Strategies to Combat Sleeplessness

Sleep and I have a love-hate relationship, in that I love sleep, and sleep hates me. Sometimes my brain just refuses to shut off, no matter how tired my body is, and so I draft blog posts at 1:23am that include a list of tactics for helping one fall asleep:

  1. Piano music on Pandora. This is one I learned from my little cousin, who is a ball of energy, but needs sleep just like the rest of us. She listens to this station every night as she falls asleep. Now this isn’t a particularly useful tactic if you don’t have a premium account since ads will wake you right up, but it can be modified so that you get the meditative effects by combining this with option two which is
  2. Tire yourself out doing simple but mildly productive tasks. Some nights when I can’t sleep I throw my hands up in the air and get out of bed and start cleaning the kitchen. I try not to do anything too noisy, so as to not wake the other occupants of whatever sleep space I am inhabiting, but I’ll often tidy up by drying dishes left in the dish rack, or using minimum amount of water (for both environmental and noise reasons) to wash plates, dull cutlery (no one wants to go to the emergency room at 2:00am because they cut off a bit of finger washing a steak knife) and pots, etc. When I lived in a dorm without a kitchen to clean I would tidy my room, or go and brush my teeth. While doing all these I will often listen to relaxing music such as above. Bonus points if you’re productive activity is drafting a blog post.
  3. If tiring yourself out productively doesn’t work, I recommend Sudoku puzzles, because nothing tires out my brain at night like logic puzzles. Crosswords will sometimes work, but sometimes I’ll get caught in the trap of looking something up and getting caught in a Wikipedia spiral. Word search is also an acceptable task. In whichever case, I recommend trying to find yourself a paper book to do these in, because looking at screens is bad for you.
  4. That said, there is another option, to be used with caution, that is my mum’s method, namely putting on some random TV show or movie that you’ve seen a million times and don’t actually bother watching, just closing your eyes and letting the 90s slang sing you to sleep. (I’m looking at you Clueless). The problem with this twofold: firstly, looking at screens right before bed is bad for you, and secondly, you might get too engaged in the show/movie and end up actually watching it. The second has always been a problem for me, and the first is even worse on my end because of the multiple concussions I suffered from towards the end of my sophomore year of college.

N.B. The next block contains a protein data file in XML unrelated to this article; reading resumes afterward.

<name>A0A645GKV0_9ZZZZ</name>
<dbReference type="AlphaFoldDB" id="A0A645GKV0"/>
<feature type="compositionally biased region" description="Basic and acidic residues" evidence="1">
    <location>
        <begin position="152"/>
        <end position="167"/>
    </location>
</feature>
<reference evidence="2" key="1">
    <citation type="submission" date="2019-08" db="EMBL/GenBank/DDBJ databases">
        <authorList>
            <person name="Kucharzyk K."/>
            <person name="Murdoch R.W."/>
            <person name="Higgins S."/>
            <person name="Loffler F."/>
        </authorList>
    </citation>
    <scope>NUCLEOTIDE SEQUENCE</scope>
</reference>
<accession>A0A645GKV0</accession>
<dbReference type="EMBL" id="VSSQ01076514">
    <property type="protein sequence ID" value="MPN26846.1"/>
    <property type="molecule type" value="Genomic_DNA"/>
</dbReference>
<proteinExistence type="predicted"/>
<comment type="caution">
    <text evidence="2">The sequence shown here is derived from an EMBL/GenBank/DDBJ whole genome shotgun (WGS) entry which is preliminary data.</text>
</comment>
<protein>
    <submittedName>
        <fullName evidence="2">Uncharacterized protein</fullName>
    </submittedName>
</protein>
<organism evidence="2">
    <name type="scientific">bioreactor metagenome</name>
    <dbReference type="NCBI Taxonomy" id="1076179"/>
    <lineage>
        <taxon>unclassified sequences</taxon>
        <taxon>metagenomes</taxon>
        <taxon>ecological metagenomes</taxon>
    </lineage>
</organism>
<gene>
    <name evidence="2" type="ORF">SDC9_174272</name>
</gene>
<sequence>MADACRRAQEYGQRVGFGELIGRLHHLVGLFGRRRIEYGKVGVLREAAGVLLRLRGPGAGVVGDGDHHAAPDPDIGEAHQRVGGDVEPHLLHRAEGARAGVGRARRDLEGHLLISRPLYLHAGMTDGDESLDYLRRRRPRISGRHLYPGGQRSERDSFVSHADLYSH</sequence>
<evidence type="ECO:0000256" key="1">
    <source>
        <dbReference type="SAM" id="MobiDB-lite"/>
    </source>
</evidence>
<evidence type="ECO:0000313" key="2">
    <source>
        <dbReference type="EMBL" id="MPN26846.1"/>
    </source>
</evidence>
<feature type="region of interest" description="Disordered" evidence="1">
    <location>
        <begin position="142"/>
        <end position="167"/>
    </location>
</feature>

5. Similar to option four, but without the detriment of having to look at a screen, is the option of listening to a familiar audiobook. I recommend that it be an audiobook for something that you have already read for two reasons. The first is that if you already know what is going to happen you won’t feel compelled to stay up to find out what happens next. The second is that if you fall asleep but don’t know exactly where you drifted off it doesn’t matter because you know how the story ends, and you don’t need to be constantly guessing whether you feel asleep twenty minutes in or thirty minutes in. If you are like me and don’t want to pay for audiobooks and yet deeply disapprove of pirating material, I recommend investigating whether or not your local library is part of OverDrive, which is a website that lets you borrow eBooks and audiobooks from your local library. As a bonus for those of you who also live in Massachusetts, if you go in to Boston and are able to provide evidence of your Massachusetts residency (which I know is difficult for a multitude of people for a multitude of reasons, but if you can) you’ll be able to get a BPL card, and I know for a fact that they partner with OverDrive, so it should work for you, even if you don’t physically enter any branches of the library again before your card expires.
  6. Turn on a light and read until you fall asleep on top of the book. I recommend a hardcover because they are less likely to tear if you fall asleep on them.

TL;DR quiet music and/or books.

Now, if you will excuse me, it’s 2:15am, I’ve been listening to option one and it’s gotten me fairly drowsy, so I am about to go enact option five in combination with action three.

Sweet Dreams,

Talia

 

 

Note: Despite some minor editing because typos, this really was written in the wee hours of May 21st, 2018.